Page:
Berth shortage leaving boaties frantic for leases
Issue only likely to intensify as America’s Cup nears
A dire shortfall of available marina berths in Auckland is forcing boat owners to “crawl over broken glass” to purchase long-term leases costing upwards of $400,000.
The other option for many desperate Auckland boaties is to shuffle their vessels across the city’s different marinas for short monthly leases costing thousands of dollars.
And the problem is likely to get worse as Team New Zealand’s defence of the America’s Cup in 2011 nears.
Auckland marina broker Ken Davern said the cost of many berths had doubled in the last year, and there is a waiting list of three years to get a vessel into many berths for indemand city central marinas.
“The demand is outweighing the supply. Some of the prices in Bayswater have doubled in the last year,” Davern said, who works for MarinaBerths.com.
“I know there’s quite a few people who have been chucked out of the Viaduct or Hobson West who have had to find new homes for their boats. Rents have gone up so high they can’t stay there.
“Because there aren’t any marinas around the only choice for those guys who were renting is to buy. If they get chucked out of the viaduct there’s basically no where to go. They crawl over broken glass to pay the money to get the rights to a berth.
“There’s a waiting list at Westhaven. If they were to put another 150 berths in there I could sell those before they even start their development.”
Compounding berth supply has been Team New Zealand taking over the majority of Hobson West Marina as a base for the 2021 America’s Cup.
Auckland Council’s land management company Panuku Development owns around half the berths in the Viaduct Marina right next to Team NZ’s camp.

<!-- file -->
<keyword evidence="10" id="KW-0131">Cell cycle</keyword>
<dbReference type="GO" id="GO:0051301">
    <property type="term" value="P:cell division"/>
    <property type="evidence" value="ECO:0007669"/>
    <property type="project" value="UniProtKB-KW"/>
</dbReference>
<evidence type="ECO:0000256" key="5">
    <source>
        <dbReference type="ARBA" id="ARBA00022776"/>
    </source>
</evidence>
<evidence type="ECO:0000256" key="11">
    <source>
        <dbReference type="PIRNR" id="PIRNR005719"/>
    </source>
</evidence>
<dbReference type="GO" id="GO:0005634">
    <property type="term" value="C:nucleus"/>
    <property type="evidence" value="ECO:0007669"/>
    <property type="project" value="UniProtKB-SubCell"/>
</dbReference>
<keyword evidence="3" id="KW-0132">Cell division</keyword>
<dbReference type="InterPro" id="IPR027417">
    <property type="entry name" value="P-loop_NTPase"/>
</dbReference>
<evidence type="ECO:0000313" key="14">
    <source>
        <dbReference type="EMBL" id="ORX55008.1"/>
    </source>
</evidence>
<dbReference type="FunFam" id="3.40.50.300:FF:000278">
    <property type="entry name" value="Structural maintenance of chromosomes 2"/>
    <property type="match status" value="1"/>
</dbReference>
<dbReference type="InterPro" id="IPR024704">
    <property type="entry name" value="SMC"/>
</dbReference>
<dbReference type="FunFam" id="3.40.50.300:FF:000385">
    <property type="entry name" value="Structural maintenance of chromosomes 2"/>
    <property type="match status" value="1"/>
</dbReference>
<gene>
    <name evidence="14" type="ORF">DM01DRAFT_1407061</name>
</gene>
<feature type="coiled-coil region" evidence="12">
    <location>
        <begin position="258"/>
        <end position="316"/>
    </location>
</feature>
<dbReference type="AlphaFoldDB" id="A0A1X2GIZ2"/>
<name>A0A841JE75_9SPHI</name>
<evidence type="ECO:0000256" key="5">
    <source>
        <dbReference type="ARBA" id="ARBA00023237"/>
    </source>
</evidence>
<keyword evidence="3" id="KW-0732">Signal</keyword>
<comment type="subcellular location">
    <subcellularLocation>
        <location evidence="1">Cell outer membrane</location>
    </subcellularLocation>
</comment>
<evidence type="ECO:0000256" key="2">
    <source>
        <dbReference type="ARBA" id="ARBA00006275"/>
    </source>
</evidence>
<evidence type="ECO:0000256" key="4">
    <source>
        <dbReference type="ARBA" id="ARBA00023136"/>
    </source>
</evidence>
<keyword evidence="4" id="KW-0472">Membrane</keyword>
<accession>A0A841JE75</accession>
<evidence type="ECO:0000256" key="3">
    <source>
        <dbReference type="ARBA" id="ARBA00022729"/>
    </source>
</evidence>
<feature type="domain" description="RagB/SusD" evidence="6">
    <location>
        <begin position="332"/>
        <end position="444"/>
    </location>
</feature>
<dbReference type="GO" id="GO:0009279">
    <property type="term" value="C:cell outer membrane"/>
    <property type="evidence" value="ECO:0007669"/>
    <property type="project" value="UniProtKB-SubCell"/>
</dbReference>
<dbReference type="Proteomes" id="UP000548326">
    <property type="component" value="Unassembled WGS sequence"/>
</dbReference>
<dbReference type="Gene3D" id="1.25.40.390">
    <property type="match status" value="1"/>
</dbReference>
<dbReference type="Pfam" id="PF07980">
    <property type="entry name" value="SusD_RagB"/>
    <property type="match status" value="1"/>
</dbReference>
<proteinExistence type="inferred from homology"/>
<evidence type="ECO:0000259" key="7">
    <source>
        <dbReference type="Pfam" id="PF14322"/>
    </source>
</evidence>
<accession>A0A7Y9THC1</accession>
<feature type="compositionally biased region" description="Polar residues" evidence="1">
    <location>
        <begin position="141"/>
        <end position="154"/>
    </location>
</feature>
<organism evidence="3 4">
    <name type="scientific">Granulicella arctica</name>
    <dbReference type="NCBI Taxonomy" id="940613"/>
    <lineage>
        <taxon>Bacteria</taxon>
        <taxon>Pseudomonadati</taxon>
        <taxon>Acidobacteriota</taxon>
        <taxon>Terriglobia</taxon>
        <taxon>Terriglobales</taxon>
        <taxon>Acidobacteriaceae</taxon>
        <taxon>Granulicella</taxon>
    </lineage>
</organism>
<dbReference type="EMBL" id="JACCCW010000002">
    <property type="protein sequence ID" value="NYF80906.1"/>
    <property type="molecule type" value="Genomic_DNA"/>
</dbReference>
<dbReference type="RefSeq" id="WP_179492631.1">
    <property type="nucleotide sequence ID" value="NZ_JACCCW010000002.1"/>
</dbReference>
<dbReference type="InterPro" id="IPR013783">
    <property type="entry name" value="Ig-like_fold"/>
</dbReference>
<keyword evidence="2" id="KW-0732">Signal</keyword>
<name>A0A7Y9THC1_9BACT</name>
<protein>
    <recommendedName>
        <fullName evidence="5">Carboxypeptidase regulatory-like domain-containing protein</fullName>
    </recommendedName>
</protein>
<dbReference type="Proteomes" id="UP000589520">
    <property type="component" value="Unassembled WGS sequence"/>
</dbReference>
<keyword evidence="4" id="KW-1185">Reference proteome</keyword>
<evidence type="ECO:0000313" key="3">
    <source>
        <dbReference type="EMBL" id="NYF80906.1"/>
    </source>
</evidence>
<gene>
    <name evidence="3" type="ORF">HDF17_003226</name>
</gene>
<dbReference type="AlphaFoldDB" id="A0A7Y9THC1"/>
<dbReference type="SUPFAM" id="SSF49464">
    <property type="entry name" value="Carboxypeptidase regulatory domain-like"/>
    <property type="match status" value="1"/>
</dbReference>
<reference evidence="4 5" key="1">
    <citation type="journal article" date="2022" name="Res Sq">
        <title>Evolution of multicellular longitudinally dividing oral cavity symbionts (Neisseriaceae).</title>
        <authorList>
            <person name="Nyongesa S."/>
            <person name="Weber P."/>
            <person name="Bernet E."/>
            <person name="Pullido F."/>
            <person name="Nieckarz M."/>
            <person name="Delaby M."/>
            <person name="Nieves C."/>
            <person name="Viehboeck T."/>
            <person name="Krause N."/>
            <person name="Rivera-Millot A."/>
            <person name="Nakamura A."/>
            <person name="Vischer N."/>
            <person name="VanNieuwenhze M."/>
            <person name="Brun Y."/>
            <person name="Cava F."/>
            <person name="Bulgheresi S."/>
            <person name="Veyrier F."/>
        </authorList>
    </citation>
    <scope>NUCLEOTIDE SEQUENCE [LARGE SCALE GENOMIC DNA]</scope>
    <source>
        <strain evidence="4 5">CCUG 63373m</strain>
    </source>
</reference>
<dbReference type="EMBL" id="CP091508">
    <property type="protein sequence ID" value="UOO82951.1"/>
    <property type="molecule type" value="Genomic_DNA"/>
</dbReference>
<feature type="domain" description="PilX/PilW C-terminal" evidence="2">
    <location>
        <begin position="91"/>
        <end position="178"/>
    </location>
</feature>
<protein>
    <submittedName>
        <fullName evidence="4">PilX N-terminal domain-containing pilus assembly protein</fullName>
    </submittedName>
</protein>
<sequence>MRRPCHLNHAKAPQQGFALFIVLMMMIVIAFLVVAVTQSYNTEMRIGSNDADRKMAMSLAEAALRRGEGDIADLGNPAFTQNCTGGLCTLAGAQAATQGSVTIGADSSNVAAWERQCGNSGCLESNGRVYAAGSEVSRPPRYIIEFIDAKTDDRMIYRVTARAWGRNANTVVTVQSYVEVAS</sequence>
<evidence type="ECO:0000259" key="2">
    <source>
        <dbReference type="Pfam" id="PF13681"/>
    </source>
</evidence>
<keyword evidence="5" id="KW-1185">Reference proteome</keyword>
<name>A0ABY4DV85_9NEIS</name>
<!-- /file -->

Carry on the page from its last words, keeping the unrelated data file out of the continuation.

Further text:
Panuku general manager of marinas Tom Warren said while there
are no “immediate plans” to increase the cost of berthing “the America’s Cup may impact market rates as we would expect to see across all types of accommodation”.
To berth a 30-metre yacht in Viaduct Marina in 2018 costs $65,520 a year.
NZ Marina Operators Association chairman Chris Galbraith said the America’s Cup is going to increase the number of visiting yachts to New Zealand by a “significant amount”.
“Without doubt there’s going to be an impact on the value of the berths,” he said.
“It’s simply a matter of scarcity of supply and the excess of demand, and the demand driven by the America’s Cup and those that event attracts.”
Galbraith said, for example, the number of
25-metre-plus superyachts will go from around 35 a year entering New Zealand to near
200 for the America’s Cup. “Those boats have to go somewhere,” he said.
“That takes out capacity in the other marinas around the country, but you’ve also got a percentage that will go into Auckland and further put pressure on that supply demand scenario.”
Westhaven Marina, located adjacent to Auckland Harbour Bridge, accounts for 30 per cent of the total boat berths in the region.
An Auckland Council report in April 2018 found Westhaven had “achieved effectively full occupancy” and has waiting lists of “high levels of unsatisfied demand”.
Specifically, as of March 2018 there was a demand for 237 marina berths sized from 12 metres upwards.
Aucklander Mel Homer — a DJ on the Mix radio station — leases a berth in Westhaven Marina for her 14-metre boat for over $1000 a month.
“We don’t actually have a full-time one at the moment, we’re jumping from berth to berth when they’re free, almost on a month to month basis,” Homer said.
“[We] certainly didn’t factor that in when we upgraded our boat this year. Plus the cheaper, pile moorings at Westhaven are no longer available.”
From 2009 to 2018 the average occupancy of Westhaven marina was 92 per cent, reaching 97 per cent in 2018 — with much of availability restricted to small boats under nine metres.
A redevelopment of Westhaven Marina is ongoing, after 66 new berths were added to the marina in
Westhaven Marina accounts for 30 per cent of Auckland boat berths and is running at effectively full occupancy, according to a 2018 council report, despite adding 66 new berths in 2015.
Mel Homer has to move her boat often.Photo / Norrie Montgomery